Blacknell was a supporter of Gascón in his campaign for office and was named as a member of his transition team. In response to an inquiry by the METNEWS, she said in an email late Monday:
“I have no comment.”
The District Attorney’s Office has failed to respond to inquiries.
•Two deputy district attorneys in the Pomona branch, Phil Stirling and Sarika Kim, yesterday asked Los Angeles Superior Court Judge Lisa Lench to drop an enhancement allegation, but put in writing why the facts do not justify such an action, saying:
“Julian Hamori-Andrade was beaten, kidnapped and murdered on May 28, 2018. He was attacked, beaten, robbed, kidnapped and killed because the defendants believed he stole a small quantity of their marijuana. At the initial crime scene, defendants Matthew Capiendo and Hercules Balaskas beat and stabbed victim Andrade for several minutes. The victim lost consciousness. Believing he was dead, the defendants placed the victim into the bed of defendant Balaskas’ truck and drove him into the mountains to dump his body off a cliff. Defendants Balaskas and Capiendo drove the truck, while defendants Amigon, Elmendorf and Williams followed in Amigon’s Honda. During the drive to the mountains, the defendants observed victim Andrade moving in the bed of the truck.
“At the secondary crime scene in the mountains several miles up Highway 39, the defendants kicked and stomped victim Andrade until he was again believed to be dead. The victim was rolled off of the cliff. Victim Andrade was then heard making sounds that alerted the defendants that he was still alive. In an effort to again finish him off, defendant Capiendo went down the hill and continued to stomp the victim until he was again believed to be dead. Victim Andrade’s body was found on May 30,2018. The cause of death was blunt force trauma, stab wounds, and exposure.”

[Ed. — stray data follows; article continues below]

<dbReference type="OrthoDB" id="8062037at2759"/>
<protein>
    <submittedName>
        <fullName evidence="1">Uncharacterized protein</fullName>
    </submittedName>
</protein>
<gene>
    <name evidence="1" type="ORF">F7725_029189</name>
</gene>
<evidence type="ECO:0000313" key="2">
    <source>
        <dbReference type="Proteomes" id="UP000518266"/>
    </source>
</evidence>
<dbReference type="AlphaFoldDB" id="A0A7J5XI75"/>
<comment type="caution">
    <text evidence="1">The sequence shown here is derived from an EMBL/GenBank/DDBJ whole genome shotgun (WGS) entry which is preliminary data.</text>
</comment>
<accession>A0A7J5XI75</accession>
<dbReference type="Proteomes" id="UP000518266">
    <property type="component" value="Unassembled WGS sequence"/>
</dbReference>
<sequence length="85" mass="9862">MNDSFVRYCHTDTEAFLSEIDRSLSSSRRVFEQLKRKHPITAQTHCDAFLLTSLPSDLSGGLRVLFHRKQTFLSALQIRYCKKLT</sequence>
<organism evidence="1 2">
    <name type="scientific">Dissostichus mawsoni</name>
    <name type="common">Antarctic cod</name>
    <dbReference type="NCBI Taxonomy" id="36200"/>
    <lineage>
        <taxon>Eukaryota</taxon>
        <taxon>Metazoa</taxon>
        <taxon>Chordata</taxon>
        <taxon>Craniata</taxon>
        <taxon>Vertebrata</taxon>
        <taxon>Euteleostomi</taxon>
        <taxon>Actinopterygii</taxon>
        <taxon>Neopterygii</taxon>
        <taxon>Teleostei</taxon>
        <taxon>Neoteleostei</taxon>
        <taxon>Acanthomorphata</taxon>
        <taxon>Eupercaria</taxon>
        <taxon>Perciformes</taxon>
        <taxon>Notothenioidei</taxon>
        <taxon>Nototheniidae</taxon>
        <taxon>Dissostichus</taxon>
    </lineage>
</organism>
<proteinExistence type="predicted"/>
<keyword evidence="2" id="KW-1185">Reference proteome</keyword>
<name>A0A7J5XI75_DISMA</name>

Each signed a motion saying that “[w]ithout further guidance from my Office, I am not able to reconcile office policy with” professional obligations. They pointed to Business & Professions Code §1385 which forbids attorneys “[t]o employ, for the purpose of maintaining the causes confided to him or her those means only as are consistent with truth” and requires that they “never to seek to mislead the judge or any judicial officer by an artifice or false statement of fact or law.”
They also noted Rules of Professional Conduct, Rule 3.3 which also forbids making false statements to a court.